Everything our team does involves mapping tools provided by ESRI. So when ESRI’s Founder, and CEO, Jack Dangermond, flies 3,000 miles to give a talk in DC, the least I can do is train over on the Red Line, since Jack and I have discussed using maps to show politicians what their constituents want.
Jack likes to call himself a geezer but don’t let that fool you. Longtime high achievers do that to warn less proven aspirers that he’s not done yet. We geezers gravitate toward each other, and Thursday night, I felt like he was speaking directly to me in the 2nd row, and the record reinforces that impression:
Suns of Anarchy
With a backdrop of a sun-baked landscape, Jack repeated his frequent theme, that he founded Environmental Systems Research Institute to help solve the environmental problems surfacing in the 1960’s, publicized by Rachel Carson and others. He’s full of optimism as he celebrates ESRI users’ amazing advances in Geo-Enabled Decision Support Systems (DSS), giving us all the information we need to make great decisions. But there’s always a deep wistfulness as he speaks of how far we still have to go, and the sense that we should be so much farther along by now–that there’s a kind of systemic anarchy keeping us from acting on the facts in front of us.
Geezers like Jack and me accumulate frustration every decade, watching old mistakes repeated by new people for new reasons. That’s why his heart speaks so loudly when he talks about the geocentric issues we’ve deferred. In the question period, I suggested that the DC tech community should lead an effort to tear down the wall separating 21st century DSS from our 18th century Political Iteration SNAFU Syndrome, that the problem is that lawmakers don’t know the difference between a server and a waiter.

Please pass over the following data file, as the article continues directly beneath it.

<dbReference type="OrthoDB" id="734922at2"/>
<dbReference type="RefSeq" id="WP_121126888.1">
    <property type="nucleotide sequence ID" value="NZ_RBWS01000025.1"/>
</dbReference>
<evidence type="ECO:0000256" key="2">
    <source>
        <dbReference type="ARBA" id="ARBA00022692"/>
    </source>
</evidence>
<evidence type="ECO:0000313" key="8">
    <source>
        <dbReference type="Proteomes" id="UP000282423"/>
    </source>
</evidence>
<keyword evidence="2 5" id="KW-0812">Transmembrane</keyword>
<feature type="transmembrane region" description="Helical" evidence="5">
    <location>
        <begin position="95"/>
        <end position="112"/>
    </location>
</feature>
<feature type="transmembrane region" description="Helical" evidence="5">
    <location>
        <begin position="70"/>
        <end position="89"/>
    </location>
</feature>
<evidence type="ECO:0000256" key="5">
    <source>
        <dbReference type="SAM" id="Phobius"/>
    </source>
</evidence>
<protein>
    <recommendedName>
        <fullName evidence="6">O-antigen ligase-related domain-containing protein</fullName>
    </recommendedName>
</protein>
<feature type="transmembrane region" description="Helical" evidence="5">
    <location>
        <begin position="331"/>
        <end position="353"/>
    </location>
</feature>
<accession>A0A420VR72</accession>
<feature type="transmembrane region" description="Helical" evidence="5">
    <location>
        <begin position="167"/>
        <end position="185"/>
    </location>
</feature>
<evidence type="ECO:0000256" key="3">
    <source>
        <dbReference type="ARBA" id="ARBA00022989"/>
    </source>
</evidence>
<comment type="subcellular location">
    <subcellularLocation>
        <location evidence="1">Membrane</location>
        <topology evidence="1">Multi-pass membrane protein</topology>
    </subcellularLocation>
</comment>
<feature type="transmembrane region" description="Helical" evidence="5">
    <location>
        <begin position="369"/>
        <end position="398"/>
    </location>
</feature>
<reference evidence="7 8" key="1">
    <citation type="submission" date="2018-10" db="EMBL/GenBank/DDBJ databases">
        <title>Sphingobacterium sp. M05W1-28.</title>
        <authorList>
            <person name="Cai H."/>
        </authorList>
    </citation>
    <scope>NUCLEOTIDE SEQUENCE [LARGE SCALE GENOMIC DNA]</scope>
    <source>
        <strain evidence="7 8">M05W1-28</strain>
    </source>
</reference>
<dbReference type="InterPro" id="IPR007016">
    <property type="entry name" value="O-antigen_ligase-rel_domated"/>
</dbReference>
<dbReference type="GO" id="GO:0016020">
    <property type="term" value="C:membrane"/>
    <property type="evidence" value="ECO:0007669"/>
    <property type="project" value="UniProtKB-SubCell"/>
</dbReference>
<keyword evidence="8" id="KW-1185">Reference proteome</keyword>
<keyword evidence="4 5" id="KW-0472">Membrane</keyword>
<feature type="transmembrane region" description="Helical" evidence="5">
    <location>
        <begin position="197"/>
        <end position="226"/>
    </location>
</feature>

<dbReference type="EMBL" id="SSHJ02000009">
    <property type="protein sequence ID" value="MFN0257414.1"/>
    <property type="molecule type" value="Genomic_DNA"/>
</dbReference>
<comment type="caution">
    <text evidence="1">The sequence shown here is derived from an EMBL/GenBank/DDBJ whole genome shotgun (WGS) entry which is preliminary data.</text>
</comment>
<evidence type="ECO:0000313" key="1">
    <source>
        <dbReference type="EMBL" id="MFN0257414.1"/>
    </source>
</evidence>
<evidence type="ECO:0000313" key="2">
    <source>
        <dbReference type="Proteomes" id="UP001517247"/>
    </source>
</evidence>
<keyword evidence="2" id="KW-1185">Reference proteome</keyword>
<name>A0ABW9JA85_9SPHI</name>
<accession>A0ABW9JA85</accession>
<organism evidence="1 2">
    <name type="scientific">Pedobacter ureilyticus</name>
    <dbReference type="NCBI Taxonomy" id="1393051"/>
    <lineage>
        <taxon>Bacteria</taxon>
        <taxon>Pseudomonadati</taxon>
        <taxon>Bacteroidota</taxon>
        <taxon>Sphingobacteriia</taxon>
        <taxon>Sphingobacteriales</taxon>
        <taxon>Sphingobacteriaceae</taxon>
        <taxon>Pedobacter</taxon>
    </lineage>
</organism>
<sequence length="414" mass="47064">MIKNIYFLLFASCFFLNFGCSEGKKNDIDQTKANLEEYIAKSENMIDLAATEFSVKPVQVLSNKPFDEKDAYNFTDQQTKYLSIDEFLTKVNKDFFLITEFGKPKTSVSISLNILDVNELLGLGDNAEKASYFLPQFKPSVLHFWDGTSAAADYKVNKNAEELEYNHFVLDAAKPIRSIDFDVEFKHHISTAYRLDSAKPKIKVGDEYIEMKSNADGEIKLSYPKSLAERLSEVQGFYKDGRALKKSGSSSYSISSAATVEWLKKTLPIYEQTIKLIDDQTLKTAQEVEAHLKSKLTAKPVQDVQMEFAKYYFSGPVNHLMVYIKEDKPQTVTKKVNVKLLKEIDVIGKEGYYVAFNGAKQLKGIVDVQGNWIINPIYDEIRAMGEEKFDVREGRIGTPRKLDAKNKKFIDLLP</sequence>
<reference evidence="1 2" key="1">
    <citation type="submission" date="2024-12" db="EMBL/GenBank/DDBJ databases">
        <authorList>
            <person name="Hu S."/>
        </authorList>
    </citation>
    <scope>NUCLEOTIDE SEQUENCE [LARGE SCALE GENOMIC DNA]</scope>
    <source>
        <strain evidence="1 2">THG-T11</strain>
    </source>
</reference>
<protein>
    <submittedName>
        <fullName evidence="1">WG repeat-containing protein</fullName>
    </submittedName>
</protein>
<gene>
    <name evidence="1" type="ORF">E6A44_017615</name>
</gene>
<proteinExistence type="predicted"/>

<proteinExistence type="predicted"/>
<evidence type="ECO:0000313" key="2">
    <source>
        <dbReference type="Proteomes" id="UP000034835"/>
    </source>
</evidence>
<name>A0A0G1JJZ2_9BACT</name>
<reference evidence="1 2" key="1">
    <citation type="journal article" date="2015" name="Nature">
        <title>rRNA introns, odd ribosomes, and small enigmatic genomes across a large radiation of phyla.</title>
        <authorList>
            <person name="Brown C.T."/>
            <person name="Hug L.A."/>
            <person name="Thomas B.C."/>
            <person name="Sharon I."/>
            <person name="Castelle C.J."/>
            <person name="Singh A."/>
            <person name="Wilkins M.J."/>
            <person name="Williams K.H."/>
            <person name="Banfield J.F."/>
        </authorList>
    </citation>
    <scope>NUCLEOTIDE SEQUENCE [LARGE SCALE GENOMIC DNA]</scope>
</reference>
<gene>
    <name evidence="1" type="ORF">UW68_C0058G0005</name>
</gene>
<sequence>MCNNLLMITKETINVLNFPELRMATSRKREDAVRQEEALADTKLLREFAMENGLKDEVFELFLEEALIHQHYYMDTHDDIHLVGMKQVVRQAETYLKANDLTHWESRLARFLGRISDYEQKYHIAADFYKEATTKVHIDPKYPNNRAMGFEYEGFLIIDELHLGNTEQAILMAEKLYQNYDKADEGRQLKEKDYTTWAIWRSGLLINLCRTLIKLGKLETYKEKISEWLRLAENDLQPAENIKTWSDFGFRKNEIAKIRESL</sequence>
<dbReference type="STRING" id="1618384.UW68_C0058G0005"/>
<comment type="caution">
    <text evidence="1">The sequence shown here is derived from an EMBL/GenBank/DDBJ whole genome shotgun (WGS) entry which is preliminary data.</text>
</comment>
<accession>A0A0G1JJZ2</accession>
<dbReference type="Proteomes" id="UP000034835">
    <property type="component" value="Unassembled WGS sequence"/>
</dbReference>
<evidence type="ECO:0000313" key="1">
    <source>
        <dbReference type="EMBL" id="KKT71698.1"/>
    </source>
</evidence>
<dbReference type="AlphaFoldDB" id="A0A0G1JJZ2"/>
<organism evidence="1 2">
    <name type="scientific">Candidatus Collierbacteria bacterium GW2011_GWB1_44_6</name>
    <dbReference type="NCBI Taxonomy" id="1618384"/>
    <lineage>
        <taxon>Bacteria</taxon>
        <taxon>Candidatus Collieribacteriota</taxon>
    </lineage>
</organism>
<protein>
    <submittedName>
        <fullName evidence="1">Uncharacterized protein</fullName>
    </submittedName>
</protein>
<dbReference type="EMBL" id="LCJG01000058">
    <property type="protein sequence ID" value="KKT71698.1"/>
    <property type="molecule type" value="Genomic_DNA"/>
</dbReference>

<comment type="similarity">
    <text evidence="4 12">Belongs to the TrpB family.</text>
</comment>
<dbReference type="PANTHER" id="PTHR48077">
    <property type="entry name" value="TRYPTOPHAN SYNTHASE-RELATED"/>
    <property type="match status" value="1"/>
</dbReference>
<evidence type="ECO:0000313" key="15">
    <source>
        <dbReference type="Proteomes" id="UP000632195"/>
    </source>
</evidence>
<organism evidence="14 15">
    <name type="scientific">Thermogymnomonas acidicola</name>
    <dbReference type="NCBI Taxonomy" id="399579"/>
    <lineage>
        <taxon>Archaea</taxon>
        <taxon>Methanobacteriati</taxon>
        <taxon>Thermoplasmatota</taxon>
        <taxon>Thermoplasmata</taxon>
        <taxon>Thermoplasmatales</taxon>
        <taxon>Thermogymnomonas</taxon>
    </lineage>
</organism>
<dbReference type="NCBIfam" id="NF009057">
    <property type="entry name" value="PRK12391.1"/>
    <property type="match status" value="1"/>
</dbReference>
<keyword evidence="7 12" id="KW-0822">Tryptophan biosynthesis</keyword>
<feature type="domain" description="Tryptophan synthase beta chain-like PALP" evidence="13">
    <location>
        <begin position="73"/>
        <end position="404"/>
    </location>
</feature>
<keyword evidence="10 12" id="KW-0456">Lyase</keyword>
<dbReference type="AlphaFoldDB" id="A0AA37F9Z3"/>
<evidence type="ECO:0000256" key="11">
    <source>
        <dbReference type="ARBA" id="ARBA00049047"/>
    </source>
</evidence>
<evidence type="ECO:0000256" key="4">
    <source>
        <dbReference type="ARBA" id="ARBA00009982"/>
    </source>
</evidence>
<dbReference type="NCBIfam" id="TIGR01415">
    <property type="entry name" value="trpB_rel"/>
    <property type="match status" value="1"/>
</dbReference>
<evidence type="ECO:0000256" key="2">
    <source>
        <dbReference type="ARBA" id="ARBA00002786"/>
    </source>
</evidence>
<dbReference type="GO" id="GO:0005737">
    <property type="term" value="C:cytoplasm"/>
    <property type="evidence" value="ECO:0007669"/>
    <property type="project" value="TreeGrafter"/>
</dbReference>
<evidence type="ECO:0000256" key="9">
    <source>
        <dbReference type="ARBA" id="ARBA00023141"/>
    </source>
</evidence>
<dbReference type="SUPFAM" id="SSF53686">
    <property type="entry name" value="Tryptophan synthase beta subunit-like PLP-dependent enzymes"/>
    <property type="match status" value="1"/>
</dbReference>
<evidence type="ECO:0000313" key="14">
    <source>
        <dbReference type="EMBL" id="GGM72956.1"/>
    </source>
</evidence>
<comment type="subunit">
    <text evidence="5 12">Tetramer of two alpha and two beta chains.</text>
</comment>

Later, Jack and I and Jeff Peters discussed that wall, as it dawned on me that I’d got it all wrong RE how ESRI and our NewGov Foundation should work together. I’ve assumed that ESRI will obviously want to support our work, since it’s purpose-built to transform policy by surrounding politicians with issue-driven constituents. But we should invert that: Why shouldn’t we donate our Certified Constituent Services (CCS) to the ESRI toolkit?
Decision Support Systems are the GitHub of policy development. What’s missing from government is the next step in the work flow: an efficient “Commit” feature, where the Keepers Of The Code commit the new, improved, agreed-upon code base, overwriting the old. ESRI’s DSS makes short work of developing the logic that should quickly commit new code to our laws. But on Capitol Hill, Incumbents stretch out the Commit period for years, while they and their enablers transform logic into anarchy.